# Change base of a number in JavaScript using a given digits array

I was required to make a method to convert integer from base ten to some another base in JavaScript, and it should also support providing your custom digits array. For example,

``````toBase(10, 2 ["A","B"])// returns 'BABA'
``````

and if digits array is not provided, it should work as JavaScript 'toString' method

``````var a = 10;
a.toString(2);//returns '1010'
``````

I have wrote a function to convert an integer to another base from base 10 number, with an option of providing digits array -

``````function toBase(number, radix, digits)
{
digits = digits || "0123456789abcdefghijklmnopqrstuvwxyz".split("").slice(0, radix)

var msg = "Not enough digits to represent the number '" + number + "' in base " + radix;
throw Error(msg);
}

if (number === 0) return digits[0];
var a = []
while (number) {
}
return a.join("");
}
``````

This function works fine for me, but I want to know if is there any better way to do it? Thanks.

-
The `slice` after the `split` is unnecessary, and instead of `splice(0, 0, x)` you should use `unshift(x)`. – Bergi Jan 30 '13 at 13:41

You can just use the native `toString` method and then `replace` the output with those from the `digits` array:

``````function toBase(number, radix, digits) {
if (digits && digits.length >= radix)
});
else
}
``````
-
This is assuming radix is between 2 (necessary) and 36 (could be higher with own alphabet) – Paul S. Jan 30 '13 at 13:59
Oh, right. Then yours is quite fine. – Bergi Jan 30 '13 at 14:03
Thanks @bergi, I am going to use your implementation. – Moazzam Khan Jan 30 '13 at 15:14
In my case digits will be always '[0-9A-Z]' – Moazzam Khan Jan 30 '13 at 15:21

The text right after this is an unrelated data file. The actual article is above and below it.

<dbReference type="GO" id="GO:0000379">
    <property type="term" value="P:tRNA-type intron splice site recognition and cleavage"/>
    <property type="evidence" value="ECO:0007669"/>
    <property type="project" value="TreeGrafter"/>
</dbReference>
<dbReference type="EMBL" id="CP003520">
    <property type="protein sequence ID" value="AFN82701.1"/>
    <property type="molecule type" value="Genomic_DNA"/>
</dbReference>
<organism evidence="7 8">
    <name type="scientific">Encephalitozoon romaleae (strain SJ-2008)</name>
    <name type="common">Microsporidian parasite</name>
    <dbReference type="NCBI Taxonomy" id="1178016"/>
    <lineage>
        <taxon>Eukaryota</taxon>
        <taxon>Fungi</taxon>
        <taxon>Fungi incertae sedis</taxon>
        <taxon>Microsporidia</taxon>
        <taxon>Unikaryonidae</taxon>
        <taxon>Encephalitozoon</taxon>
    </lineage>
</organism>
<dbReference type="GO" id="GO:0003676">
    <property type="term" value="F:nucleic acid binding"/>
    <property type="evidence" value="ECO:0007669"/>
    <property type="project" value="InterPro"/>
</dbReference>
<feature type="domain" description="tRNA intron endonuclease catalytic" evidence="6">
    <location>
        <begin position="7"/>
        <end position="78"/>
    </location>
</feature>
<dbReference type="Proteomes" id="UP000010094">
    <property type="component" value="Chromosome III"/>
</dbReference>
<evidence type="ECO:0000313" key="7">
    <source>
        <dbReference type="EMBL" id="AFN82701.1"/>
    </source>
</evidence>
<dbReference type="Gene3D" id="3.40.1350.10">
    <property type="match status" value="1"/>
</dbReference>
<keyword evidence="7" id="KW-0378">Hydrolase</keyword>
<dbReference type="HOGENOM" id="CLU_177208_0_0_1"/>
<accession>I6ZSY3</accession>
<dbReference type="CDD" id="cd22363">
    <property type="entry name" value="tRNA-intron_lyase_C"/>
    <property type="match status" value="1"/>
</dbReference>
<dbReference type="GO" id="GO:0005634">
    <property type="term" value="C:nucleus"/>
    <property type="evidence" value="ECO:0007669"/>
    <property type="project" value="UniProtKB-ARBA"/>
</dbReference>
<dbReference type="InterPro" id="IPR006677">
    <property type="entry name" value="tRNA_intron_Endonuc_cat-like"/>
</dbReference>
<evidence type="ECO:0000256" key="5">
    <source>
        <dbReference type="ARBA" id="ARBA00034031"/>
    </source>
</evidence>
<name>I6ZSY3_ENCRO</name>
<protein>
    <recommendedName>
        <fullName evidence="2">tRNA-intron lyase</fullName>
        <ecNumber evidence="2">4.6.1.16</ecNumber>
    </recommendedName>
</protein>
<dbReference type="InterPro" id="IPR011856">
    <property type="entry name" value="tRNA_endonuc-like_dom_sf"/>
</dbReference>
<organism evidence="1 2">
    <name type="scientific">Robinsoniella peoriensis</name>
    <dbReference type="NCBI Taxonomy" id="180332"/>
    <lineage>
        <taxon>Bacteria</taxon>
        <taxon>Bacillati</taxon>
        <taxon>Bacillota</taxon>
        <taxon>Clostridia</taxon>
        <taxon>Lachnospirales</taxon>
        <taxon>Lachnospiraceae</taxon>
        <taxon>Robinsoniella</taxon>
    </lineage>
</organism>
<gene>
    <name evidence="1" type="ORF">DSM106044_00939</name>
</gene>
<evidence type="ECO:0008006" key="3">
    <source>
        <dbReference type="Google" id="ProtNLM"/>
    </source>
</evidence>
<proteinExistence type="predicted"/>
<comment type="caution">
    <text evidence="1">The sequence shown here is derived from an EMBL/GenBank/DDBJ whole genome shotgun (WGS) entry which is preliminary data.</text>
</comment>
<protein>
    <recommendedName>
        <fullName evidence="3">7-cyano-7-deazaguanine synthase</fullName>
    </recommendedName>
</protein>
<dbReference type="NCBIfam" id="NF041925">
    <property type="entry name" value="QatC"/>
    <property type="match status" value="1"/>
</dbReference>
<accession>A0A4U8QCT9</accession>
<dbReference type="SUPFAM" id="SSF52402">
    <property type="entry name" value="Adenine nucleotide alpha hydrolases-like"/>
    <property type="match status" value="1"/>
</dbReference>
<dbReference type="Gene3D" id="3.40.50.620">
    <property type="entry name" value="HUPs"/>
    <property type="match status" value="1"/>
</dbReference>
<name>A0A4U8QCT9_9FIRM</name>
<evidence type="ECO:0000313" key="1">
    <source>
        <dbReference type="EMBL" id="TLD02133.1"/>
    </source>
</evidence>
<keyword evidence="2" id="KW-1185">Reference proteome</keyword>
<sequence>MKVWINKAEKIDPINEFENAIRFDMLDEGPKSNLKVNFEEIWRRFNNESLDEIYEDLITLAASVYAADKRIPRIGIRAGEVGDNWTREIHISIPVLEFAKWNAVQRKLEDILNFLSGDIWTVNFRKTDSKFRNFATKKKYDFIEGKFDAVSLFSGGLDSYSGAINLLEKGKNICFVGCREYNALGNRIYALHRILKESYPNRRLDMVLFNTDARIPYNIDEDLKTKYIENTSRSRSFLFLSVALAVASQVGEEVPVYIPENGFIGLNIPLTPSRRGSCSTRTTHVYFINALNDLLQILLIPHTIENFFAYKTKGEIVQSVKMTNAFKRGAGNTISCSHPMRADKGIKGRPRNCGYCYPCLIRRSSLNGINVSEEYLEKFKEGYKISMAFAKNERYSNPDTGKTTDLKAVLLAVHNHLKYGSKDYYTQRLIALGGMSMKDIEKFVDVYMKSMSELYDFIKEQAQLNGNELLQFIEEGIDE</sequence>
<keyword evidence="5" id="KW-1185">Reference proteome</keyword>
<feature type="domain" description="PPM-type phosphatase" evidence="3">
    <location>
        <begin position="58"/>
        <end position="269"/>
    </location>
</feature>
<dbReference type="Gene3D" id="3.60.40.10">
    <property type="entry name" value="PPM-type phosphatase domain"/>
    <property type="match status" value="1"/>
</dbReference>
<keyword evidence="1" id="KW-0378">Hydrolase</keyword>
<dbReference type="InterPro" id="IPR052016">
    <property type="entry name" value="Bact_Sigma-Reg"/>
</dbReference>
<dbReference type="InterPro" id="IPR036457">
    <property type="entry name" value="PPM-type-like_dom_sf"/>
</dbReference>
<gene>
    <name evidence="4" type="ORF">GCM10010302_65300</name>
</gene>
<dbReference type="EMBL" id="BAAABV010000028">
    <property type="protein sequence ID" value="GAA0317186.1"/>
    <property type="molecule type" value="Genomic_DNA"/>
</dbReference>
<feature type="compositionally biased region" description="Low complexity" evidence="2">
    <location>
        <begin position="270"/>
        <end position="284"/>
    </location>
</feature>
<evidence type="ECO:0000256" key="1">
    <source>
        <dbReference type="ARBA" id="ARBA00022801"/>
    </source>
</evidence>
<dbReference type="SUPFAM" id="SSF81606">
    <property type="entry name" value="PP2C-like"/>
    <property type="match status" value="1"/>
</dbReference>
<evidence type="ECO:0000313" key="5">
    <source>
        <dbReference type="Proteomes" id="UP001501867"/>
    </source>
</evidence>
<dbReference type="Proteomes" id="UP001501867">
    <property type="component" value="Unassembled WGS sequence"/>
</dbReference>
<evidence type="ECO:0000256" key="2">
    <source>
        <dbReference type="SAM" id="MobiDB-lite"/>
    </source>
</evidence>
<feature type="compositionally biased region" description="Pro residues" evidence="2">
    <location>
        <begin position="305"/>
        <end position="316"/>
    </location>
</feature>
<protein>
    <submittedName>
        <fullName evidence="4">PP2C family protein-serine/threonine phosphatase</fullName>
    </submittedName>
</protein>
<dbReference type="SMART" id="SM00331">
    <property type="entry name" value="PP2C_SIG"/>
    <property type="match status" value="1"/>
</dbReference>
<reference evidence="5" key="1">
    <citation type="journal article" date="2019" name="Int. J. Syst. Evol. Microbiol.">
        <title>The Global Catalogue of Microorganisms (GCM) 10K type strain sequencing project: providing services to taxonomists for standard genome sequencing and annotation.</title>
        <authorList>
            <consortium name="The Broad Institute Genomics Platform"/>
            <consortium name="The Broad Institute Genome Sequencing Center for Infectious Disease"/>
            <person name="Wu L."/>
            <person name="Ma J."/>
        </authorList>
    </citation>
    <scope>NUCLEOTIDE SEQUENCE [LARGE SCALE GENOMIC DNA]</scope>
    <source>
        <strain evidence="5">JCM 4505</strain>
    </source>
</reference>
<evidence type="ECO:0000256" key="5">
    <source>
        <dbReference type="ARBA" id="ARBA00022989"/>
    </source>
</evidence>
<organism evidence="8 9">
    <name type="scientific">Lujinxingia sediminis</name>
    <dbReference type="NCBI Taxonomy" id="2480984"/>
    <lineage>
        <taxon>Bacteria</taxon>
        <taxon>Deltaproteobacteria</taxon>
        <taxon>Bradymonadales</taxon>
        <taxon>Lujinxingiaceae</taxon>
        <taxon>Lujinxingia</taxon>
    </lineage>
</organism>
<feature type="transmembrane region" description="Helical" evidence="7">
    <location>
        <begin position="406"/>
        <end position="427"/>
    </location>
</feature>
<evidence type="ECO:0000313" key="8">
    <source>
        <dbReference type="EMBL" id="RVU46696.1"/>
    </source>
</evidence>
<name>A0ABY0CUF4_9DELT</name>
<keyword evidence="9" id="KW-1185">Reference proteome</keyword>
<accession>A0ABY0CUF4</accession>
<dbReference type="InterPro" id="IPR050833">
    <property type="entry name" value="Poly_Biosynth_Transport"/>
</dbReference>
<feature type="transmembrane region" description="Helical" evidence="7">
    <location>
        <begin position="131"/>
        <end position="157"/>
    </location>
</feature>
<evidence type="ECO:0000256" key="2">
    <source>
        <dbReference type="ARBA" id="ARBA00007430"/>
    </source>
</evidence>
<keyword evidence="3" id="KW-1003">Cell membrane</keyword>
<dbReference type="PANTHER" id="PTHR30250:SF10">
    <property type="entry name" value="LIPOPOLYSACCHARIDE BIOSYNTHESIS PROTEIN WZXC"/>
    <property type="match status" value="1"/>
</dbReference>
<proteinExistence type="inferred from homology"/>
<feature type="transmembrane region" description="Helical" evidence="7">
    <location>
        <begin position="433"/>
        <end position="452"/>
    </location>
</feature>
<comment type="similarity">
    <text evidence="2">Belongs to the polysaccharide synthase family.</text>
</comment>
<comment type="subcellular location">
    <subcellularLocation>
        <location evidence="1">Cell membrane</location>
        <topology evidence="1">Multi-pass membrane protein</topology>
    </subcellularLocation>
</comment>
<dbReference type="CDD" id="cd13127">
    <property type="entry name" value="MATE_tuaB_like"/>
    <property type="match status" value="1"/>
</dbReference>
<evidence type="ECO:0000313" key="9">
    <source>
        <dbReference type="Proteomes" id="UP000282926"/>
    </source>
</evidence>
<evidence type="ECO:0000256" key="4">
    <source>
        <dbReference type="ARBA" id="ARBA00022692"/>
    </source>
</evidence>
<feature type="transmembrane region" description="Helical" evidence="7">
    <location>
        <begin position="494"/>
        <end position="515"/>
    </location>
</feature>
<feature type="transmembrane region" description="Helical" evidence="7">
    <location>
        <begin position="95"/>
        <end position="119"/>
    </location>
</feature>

A method that might be slightly faster than the way you have is to bit shift. This works most easily when radix is a power of 2, here is an example

``````function toBase(x, radix, A) {
var r = 1, i = 0, s = '';
A || (A = '0123456789abcdefghijklmnopqrstuvwxyz'.split('')); // case no alphabet
if (radix < 2) throw new RangeError('radix argument must be at least 2');
if (radix < 37) return useBergisMethod(x, radix, A); // this is arguably one of the fastest ways as it uses native `.toString`
if (x === 0) return A[0]; // short circuit 0
// test if radix is a power of 2
r = r * 2;
i = i + 1;
}
if (r === radix) { // radix = 2 ^ i; fast method
r = r - 1; // Math.pow(2, i) - 1;
while (x > 0) {
s = A[x & r] + s;
x >>= i; // shift binary
}
return s; // done
}
return methodInOriginalQuestion(x, radix, A); // else not a power of 2, slower method
}
/*
toBase(74651278, 64, '0123456789ABCDEFGHIJKLMNOPQRSTUVWXYZabcdefghijklmnopqrstuvwxyzáé');
"4SnQE"
// check reverse
var i, j = 0, s = '4SnQE', a = '0123456789ABCDEFGHIJKLMNOPQRSTUVWXYZabcdefghijklmnopqrstuvwxyzáé';
for (i = 0; i < s.length; ++i) j *= 64, j += a.indexOf(s[i]);
j; // 74651278, correct
*/
``````
-
Not sure whether my method is "arguably faster", it uses about `log_radix(x)` function invocations in the replace… It was just shorter. Have you tested it? – Bergi Jan 30 '13 at 17:36
I didn't test it, no, but I'm pretty confident as `number % radix` requires a division, `number / radix` is a division, meaning that a lot of effort is required per character. My code is by no means optimised. – Paul S. Jan 30 '13 at 18:10
@Bergi yours could probably be sped up by using an object like `o = {"0":0,"1":1,"2":2,"3":3,"4":4,"5":5,"6":6,"7":7,"8":8,"9":9,"a":10,"b":11,"c":1‌​2,"d":13,"e":14,"f":15,"g":16,"h":17,"i":18,"j":19,"k":20,"l":21,"m":22,"n":23,"o‌​":24,"p":25,"q":26,"r":27,"s":28,"t":29,"u":30,"v":31,"w":32,"x":33,"y":34,"z":35‌​}` and looping rather than `.replace` doing `string2 += alphabet[o[string[i]]];` – Paul S. Jan 30 '13 at 18:40
Yeah, though I optimized for readability/maintainability and not for speed/efficiency. Especially I did not want to hardcode that object (or any other map representation, like the OPs splitted string). – Bergi Jan 30 '13 at 18:45
Well you could avoid that object using `string2 += alphabet[parseInt(string[i], r)];` some `r` where `radix <= r <= 36` and still loop it maintaining readability, but using such an object is twice as fast – Paul S. Jan 30 '13 at 19:16